Dr. Seth Krosner, left, and Phil Johnson, were two of the earliest people in the county to become infected with the coronavirus. / Photo courtesy of Dr. Seth Krosner

Local actor Phil Johnson’s new play opened and closed on the same Friday night in March, thanks to a ban on public events. Within days, the production was forgotten, and Johnson struggled to get through a rough bout with the novel coronavirus. His husband had also fallen ill.

Johnson and his husband, trauma surgeon Dr. Seth Krosner, were among the earliest people to become sick with COVID-19 in the county. Krosner feared that Johnson, who was laid out for weeks, might decline and even die.

Their grueling experience offers insight into the struggles of those who have “mild” cases of the coronavirus but are still deeply ill for weeks. “It makes me realize how much more vigilant we all have to be,” said Krosner, who still has a nagging cough. “When I see people out in stores without masks, it’s just so wrong.”

Johnson and Krosner, who are both in their late 50s and live in University Heights, suspect they were infected by a New York friend who visited them in mid-March to see the play. “She came in, and she was perfectly healthy with no signs of being sick,” Johnson said.

Earlier that week, Washington state continued to have the highest number of confirmed cases in the nation, outpacing California and New York, and Tom Hanks and his wife Rita Wilson announced that they were diagnosed with the virus.

Dizziness, Chills and Never-Ending Coughs

The friend became ill the following week upon her return to New York, as did Johnson. He developed a fever on Tuesday, March 17, four days after his play opened and then had to close due to fears about the virus. At that point, fewer than 60 people in the county were confirmed to have been infected with the coronavirus. The total has since topped 3,400.

The friend recovered in a few days, but Johnson was sick for three weeks, coughing so much every minute that he couldn’t hold a conversation.

“I had night sweats, then chills in the morning when I couldn’t get warm, and my sense of taste and smell went away. I couldn’t concentrate or read, and I was dizzy. I would just lie there with a slight tendency to complain,” he said.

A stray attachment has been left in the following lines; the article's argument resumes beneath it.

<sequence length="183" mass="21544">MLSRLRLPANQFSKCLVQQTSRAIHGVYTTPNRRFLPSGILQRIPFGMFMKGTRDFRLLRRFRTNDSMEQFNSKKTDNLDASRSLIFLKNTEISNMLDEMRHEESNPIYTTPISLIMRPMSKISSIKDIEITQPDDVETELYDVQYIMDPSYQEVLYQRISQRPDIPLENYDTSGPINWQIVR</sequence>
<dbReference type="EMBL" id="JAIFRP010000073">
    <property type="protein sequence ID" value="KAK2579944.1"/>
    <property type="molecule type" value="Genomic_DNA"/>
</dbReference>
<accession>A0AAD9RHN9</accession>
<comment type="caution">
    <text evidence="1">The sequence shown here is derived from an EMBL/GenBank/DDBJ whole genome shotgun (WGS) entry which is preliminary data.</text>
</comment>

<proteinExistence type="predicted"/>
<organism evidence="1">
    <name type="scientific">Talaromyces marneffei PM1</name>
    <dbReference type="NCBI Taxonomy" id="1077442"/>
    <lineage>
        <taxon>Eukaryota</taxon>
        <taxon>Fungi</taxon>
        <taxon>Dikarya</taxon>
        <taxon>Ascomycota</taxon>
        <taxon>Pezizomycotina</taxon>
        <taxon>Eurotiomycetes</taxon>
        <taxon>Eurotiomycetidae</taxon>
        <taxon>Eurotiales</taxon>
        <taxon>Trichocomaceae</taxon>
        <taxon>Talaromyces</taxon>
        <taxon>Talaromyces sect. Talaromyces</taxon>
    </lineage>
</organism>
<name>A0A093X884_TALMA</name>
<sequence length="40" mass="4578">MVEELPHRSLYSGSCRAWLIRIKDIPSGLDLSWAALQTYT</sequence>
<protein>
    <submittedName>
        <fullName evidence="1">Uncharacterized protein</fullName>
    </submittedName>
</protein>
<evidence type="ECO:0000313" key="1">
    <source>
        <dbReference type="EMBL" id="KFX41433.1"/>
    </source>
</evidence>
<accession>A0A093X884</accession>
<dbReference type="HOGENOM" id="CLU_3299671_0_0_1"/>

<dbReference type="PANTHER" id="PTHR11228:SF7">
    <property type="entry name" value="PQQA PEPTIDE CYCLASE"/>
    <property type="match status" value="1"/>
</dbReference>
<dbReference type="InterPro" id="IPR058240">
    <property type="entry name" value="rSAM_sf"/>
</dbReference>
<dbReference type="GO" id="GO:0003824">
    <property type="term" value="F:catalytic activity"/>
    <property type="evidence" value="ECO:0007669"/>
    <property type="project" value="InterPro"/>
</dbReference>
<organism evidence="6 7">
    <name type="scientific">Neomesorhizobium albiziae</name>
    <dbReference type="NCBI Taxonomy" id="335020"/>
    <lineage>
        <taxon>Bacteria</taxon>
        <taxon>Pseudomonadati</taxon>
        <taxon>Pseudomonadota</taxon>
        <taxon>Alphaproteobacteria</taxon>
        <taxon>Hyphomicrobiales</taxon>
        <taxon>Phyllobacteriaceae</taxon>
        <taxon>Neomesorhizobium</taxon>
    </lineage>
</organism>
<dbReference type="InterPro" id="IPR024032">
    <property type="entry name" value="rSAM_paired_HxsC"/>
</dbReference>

While he only felt short of breath once, Johnson also experienced an extraordinary level of weakness.

Was it like the flu? Yes and no, Johnson said. “I’ve had a flu that was almost as bad, but that was for three days. This was two weeks where I was stuck at that level.”

Fears of a Deadly Decline During Second Week

Krosner became ill himself with a milder case of the disease, and he took a test that also turned up positive. Several days passed, he said, and “I started reading in the medical literature about a subset who did OK for five to seven days and suddenly turned much worse. That was around the time when it would happen to us. I didn’t tell Phil. I wasn’t going to say, ‘Oh, by the way, some patients get deathly ill starting within 48 hours.’”

Research has since offered more evidence about the danger of a “second-week crash” that jolts some COVID-19 patients from seeming to be on the mend to suffering from life-threatening complications.

The Centers for Disease Control & Prevention has also confirmed that the loss of smell and taste, which both Krosner and Johnson experienced, is a top symptom of the coronavirus. “I took down the spice jars from the cupboard but I couldn’t smell anything,” Johnson recalled.

Since he had a milder case, Krosner expected to be back to work as a trauma surgeon at Scripps Mercy Hospital within a matter of days. Instead, he said, “I was off work for almost three weeks.”

Now: Uncertainty, Worry and Gratitude

Both men recovered from the coronavirus without being hospitalized. Now, Johnson is pondering what’s next for performers like himself. A veteran of community theater and Broadway, he’s the artistic director of the Roustabouts Theatre, which put on the ill-fated play – “gUnTOPIA” – that was forced to close on opening night, Friday the 13th. It’s a dark comedy about a seemingly healthy society that’s struck by a revealing tragedy.

Sounds more timely than ever. But the play’s future is uncertain, as is the business of live performance.

“The theater business is dead. It literally died in a week,” Johnson said. “I know so many people who have no work and may live alone without the connections they need. They’re not handling it well. So many don’t know what’s next.”

As for Krosner, he’s back at work as a trauma surgeon. His patient load has dwindled, and the patients themselves have changed. Fewer are victims of accidents since fewer people are driving, he said, but he’s seeing more patients who pay the price for postponing hospital visits out of fear of the virus. “I’m seeing much worse cases of problems like appendicitis because people have tried to sit it out at home a little too long.”

He’s also become more unforgiving of careless people in public who don’t take precautions seriously. At the same time, he’s especially thankful for those who put themselves in harm’s way.

“I never leave the grocery store,” he said, “without thanking people for being there and working.”

Randy Dotinga is a freelance contributor to Voice of San Diego. Please contact him directly at randydotinga@gmail.com and follow him on Twitter: twitter.com/rdotinga

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